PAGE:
T-Mobile Says Hackers Stole Data of 37 Million CustomersUnauthorized Party Obtained Access to Company API for Approximately 6 Weeks
The third-largest wireless carrier in the United States told federal regulators Thursday that it found a threat actor siphoning the identifying information of 37 million customers.
T-Mobile, the name assumed by the company that emerged after the 2020 merger of telecoms Sprint and T-Mobile US, minimized the breach's impact in a filing with the Securities and Exchange Commission. No payment card, government identifiers or passwords are part of the breach, said the company. The Bellevue, Washington telecom has more than 110 million customers.
It fingered an application programming interface that exposed data including names, emails, phone numbers and birthdates as the source of the breach. Hackers did not obtain a full data set of every one of the 37 million individuals affected, it added. Prepaid and subscription customers are affected; hackers also obtained data including the number of lines on the account and service plan features.
Hackers had access to the API for approximately six weeks until company personnel spotted and shut down outside access to the interface on Jan. 5. A separate press release says the time from incident detection to resolution was less than 24 hours.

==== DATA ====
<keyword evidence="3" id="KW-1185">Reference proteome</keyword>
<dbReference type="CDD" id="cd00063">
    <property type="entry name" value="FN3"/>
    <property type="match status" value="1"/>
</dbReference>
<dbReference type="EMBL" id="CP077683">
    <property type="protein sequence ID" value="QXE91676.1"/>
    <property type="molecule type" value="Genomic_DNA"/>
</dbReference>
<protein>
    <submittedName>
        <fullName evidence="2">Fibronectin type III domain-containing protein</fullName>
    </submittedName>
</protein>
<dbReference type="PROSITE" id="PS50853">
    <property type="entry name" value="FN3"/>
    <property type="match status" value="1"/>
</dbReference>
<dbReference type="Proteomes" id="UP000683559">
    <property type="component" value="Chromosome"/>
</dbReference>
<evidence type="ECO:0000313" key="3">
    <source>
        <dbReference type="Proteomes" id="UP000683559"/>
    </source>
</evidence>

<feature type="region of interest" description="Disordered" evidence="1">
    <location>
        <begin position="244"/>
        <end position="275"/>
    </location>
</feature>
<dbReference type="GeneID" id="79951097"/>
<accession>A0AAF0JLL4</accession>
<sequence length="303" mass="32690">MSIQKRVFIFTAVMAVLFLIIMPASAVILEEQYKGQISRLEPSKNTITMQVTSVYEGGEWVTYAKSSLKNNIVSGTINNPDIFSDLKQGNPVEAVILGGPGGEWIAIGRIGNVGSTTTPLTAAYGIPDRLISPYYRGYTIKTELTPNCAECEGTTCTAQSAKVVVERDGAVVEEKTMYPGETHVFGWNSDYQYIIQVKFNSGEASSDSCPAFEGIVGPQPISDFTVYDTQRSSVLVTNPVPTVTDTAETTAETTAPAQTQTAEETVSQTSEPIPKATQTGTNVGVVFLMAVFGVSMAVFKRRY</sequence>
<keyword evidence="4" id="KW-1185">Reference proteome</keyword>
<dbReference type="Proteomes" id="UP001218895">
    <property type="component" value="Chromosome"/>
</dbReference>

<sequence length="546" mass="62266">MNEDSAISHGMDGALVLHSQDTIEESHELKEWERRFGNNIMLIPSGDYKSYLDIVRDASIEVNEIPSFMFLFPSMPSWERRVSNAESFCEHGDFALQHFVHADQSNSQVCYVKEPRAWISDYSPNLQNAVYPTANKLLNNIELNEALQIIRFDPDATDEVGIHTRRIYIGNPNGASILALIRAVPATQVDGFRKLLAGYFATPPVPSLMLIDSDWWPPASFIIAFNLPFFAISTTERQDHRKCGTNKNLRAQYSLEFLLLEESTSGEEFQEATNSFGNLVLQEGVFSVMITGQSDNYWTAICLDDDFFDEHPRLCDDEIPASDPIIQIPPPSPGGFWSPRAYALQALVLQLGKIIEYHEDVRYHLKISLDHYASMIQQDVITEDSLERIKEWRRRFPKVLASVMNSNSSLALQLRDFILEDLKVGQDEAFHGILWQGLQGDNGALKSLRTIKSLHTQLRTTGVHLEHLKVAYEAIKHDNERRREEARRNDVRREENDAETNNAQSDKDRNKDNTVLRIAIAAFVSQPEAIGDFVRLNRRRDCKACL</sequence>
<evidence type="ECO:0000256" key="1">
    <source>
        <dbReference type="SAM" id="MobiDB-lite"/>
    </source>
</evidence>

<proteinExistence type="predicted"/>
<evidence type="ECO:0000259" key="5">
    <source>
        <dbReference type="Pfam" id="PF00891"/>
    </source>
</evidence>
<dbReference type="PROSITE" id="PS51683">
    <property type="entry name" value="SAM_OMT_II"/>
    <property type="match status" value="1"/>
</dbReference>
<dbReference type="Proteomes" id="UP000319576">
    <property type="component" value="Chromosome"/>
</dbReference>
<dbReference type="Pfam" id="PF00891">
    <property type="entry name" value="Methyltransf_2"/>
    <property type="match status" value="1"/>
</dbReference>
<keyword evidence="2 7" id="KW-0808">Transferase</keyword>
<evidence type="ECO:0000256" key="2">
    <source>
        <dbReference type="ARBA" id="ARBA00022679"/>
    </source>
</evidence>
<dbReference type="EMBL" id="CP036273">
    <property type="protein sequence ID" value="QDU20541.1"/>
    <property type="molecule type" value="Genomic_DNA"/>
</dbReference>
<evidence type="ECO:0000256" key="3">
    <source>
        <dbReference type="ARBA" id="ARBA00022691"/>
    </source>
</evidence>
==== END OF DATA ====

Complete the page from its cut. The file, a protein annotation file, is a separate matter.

Although not as damaging as leaked financial accounts, leaked data such as phone numbers and email addresses can still pose threats to consumers, especially if bad actors know that the information is recent and therefore likely to be valid. The risk of phishing and identity theft attempts typically rises in the wake of data breaches even if cyberthieves lack information such as passwords.
The carrier only months ago entered into a $350 million settlement stemming from a 2021 breach of personal data affecting 77 million customers. As part of the settlement, the company pledged to spend at least an additional $150 million to improve its cybersecurity.
Thursday's regulatory filing says the company began in 2021 a "substantial multi-year investment" into cybersecurity and asserts the company has "made substantial progress to date."
Still, the incident may end up costing the company a significant amount in expenses, T-Mobile said.